Homeowners use fences to set boundaries, obtain privacy, define pathways and enhance landscapes. Alternative fences address all these needs as well as reflect homeowners' individual styles and personalities. With some thought, planning and imagination, homeowners can discover the alternative fencing project which best suits their interests.
Traditional Materials, Nontraditional Uses
Traditional fence materials can produce different and unique fences when used in nontraditional ways. For example, placing fence boards horizontally rather than vertically, such as with basketweave fences, alters viewers' preconceptions about fences. Louvered fences--with each fence board placed at a slant--provide less privacy at certain angles but allows breezes into the fenced area and can create interesting optical effects when shaded. Movable windbreaks--fence panels with metal rods on the bottom corners, which fit into pipes surrounding a patio or porch--allow homeowners to counter winds from any direction and easily change views of their property. Masonry fences or walls constructed with open patterns such as latticework create a more open effect than traditional brickwork. In the book "The Fence Bible," by author Jeff Beneke, he depicts a wall with bricks placed diagonally in a diamond design--not a project for the do-it-yourselfer.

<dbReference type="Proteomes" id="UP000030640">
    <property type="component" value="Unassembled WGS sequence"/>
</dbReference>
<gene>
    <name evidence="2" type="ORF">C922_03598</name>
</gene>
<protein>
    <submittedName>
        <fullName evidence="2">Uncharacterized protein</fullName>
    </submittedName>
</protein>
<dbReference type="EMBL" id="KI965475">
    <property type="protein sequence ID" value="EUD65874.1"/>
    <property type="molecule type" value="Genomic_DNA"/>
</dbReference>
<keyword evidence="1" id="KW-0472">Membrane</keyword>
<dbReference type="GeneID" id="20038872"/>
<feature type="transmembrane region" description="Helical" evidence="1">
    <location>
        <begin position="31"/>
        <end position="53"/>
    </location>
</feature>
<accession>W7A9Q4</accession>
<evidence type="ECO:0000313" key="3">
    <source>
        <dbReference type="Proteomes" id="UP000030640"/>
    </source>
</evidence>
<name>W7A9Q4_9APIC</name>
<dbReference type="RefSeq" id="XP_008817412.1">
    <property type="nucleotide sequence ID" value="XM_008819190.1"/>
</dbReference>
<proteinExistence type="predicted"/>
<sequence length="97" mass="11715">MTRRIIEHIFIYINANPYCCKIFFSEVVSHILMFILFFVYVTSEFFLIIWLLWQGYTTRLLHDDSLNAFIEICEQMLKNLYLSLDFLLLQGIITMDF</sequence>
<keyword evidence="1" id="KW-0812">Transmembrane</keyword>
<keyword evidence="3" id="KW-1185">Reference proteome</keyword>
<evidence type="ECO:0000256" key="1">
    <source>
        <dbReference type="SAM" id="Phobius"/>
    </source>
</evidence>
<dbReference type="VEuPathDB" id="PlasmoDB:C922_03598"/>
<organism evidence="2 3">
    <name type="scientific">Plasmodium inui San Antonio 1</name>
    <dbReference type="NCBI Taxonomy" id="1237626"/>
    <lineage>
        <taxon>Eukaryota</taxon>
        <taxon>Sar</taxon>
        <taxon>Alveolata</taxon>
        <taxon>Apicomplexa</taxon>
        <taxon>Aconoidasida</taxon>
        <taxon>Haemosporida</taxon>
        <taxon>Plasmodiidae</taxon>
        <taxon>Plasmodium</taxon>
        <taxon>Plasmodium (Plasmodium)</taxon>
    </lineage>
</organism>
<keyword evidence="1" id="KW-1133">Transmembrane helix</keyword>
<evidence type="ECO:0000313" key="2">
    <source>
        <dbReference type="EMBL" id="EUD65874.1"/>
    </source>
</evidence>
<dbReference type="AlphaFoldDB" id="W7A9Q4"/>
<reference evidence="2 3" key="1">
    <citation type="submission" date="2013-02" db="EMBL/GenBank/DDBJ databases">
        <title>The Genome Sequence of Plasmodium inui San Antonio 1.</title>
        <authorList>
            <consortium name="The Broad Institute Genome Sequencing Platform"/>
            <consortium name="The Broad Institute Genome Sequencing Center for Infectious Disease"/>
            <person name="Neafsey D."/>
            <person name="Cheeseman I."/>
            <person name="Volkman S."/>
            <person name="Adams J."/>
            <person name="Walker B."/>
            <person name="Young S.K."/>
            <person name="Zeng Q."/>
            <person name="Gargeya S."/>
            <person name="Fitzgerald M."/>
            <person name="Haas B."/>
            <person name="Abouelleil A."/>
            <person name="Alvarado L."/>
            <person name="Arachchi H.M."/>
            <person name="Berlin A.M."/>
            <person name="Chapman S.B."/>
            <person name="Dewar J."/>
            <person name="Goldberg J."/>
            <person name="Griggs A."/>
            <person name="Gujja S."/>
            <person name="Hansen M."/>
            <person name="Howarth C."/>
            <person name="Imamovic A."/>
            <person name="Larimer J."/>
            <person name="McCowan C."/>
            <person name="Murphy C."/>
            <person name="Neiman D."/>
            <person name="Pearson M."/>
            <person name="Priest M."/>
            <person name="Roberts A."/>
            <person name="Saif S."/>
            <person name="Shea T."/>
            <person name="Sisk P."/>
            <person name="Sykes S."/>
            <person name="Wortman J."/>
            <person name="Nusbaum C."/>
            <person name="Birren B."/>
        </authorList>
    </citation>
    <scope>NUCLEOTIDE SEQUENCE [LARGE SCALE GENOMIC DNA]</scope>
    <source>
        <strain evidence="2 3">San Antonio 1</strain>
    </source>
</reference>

While more fragile than traditional materials and requiring more frequent repair, nontraditional materials can also create unique fences. Opt for latticework screens, oriented either horizontally or diagonally, to form a classical backdrop in a more formal backyard or disguise unsightly areas such as around air conditioning units. Support translucent panels, such as corrugated fibreglass or plastic sheets, with a wooden framework for a distinctive combination of privacy and light.
Mixed Fencing Media
Combine fencing materials for unusual fences. Add a wooden picket or lattice fence to the top of a short brick wall or place ornamental metal above a fieldstone fence. Insert patterns of bricks into a stone fence for a personal, whimsical effect. Alternated sections of wood railings and short hedges will help blend the fence into nature. Place metal mesh inserts between standard fence panels to create a more open effect while retaining security for a pet or child in the yard.
Living plants make interesting alternative fences. Bamboo, evergreen shrubs such as yew, boxwood and holly, deciduous shrubs such as beech, European cranberry bush and dwarf purple osier, and ornamental grasses can define boundaries, screen views and add texture to any landscape. Whether trimmed or left untended, plant fences require careful planning before planting, time to grow to desired height and depth and regular care throughout the year. Homeowners must also train and prune hedges during their first year. Some plants, like bamboo, can be highly invasive, and homeowners must prevent them from overtaking their yards or invading neighbouring properties. Code and zoning ordinances apply to all fences, whether made of traditional products, nontraditional materials or living plants.